The concept of “green” powerboats can seem disingenuous if not troubling. Don’t get me wrong. I applaud the rise of fuel-efficient, electric vehicles of any sort, but the standard by which we label things “green,” especially in the boating industry, seems to be more about label than action. Rarely do you see “green” trawler designs that meet the standards of a passage making vessel as well as a rigid focus on green energy production and application. That, however, is not true about the new concept designed by Max Zhivov with the Trondheim 40 electric trawler. Zhivov is known for designing green and hybrid boat systems that actually push the boundaries of classic yachting and focus heavy attention on being as green as possible. Most impressively, the Trondheim 40 is a purpose-built passage making/expedition yacht, while also having a truly electric focused propulsion system.
The Trondheim 40 is designed as much for longer passages as it is to handle ill-tempered weather. With two staterooms, a comfortable saloon, and a roomy pilothouse, this looks to be a design that will be at home on coastal trips from the Great Loop to the Inside Passage. Due to the Trondheim’ use of an electric-hybrid system, greater space will be opened up for living quarters and stowage. The smaller electric motors and ability to spread out the location of batteries and generators should make for more usable space onboard.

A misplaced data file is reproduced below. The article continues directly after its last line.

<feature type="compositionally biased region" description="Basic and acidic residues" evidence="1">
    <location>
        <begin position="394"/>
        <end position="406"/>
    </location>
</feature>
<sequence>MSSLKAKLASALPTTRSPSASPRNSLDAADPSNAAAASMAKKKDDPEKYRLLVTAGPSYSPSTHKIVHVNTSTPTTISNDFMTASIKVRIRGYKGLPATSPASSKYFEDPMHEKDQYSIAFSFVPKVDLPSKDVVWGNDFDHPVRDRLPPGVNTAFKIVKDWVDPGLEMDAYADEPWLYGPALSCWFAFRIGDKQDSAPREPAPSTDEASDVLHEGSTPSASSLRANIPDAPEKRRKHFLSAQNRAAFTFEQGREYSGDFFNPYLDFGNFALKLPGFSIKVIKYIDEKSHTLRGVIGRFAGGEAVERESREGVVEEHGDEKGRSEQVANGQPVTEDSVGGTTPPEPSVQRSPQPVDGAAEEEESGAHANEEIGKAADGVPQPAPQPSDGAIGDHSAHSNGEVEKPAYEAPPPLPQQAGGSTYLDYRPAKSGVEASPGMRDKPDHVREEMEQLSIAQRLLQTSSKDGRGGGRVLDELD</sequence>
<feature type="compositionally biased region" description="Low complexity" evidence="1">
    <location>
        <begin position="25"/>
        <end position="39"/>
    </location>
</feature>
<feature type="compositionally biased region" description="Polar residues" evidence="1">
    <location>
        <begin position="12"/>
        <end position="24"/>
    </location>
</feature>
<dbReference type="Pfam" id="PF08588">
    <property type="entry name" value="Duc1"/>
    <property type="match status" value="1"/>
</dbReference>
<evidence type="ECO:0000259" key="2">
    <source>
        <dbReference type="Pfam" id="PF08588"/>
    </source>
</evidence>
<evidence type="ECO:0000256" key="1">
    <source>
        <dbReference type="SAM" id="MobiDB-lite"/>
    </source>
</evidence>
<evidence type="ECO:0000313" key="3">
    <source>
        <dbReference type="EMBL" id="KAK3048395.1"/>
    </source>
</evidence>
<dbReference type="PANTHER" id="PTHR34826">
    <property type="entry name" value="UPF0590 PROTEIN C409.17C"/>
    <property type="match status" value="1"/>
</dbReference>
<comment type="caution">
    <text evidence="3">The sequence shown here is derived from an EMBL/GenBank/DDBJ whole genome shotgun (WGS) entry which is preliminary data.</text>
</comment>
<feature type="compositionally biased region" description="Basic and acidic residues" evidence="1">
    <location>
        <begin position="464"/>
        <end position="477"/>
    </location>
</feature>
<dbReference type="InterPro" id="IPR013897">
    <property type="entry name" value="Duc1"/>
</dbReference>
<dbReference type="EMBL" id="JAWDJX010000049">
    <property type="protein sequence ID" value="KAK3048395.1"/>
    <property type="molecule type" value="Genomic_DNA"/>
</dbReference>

The new concept will make use of Torqeedo’s Deep Blue electric-hybrid power system. The Deep Blue system is a turn-key propulsion system from power generation, to storage, to electric propulsion that can be easily applied to a trawler re-power or new build. The Deep Blue i 1,400 RPM electric motor is designed to push displacement vessels. Trondheim advertises that the Torqeedo system onboard the 40 will allow for 6 hours of continuous operation from onboard stored battery power provided by two Torqeedo Deep Blue batteries (64 kWh apiece). The ability to cruise silently on a trawler will surely appeal to those of us who are retired sailors and miss silently gliding through the water. With the addition of diesel generators the Trondheim 40 should be able to travel substantial distances while operating 30-percent more efficiently than comparable 40-footers.
If built close to the current spec, the Trondheim will offer owners a real opportunity to cruise a green electric-hybrid trawler. It will be interesting to watch how this design travels from concept to reality with its expected launch in Fall 2017, and we’ll be there to to see if the Trondheim 40 hits the mark.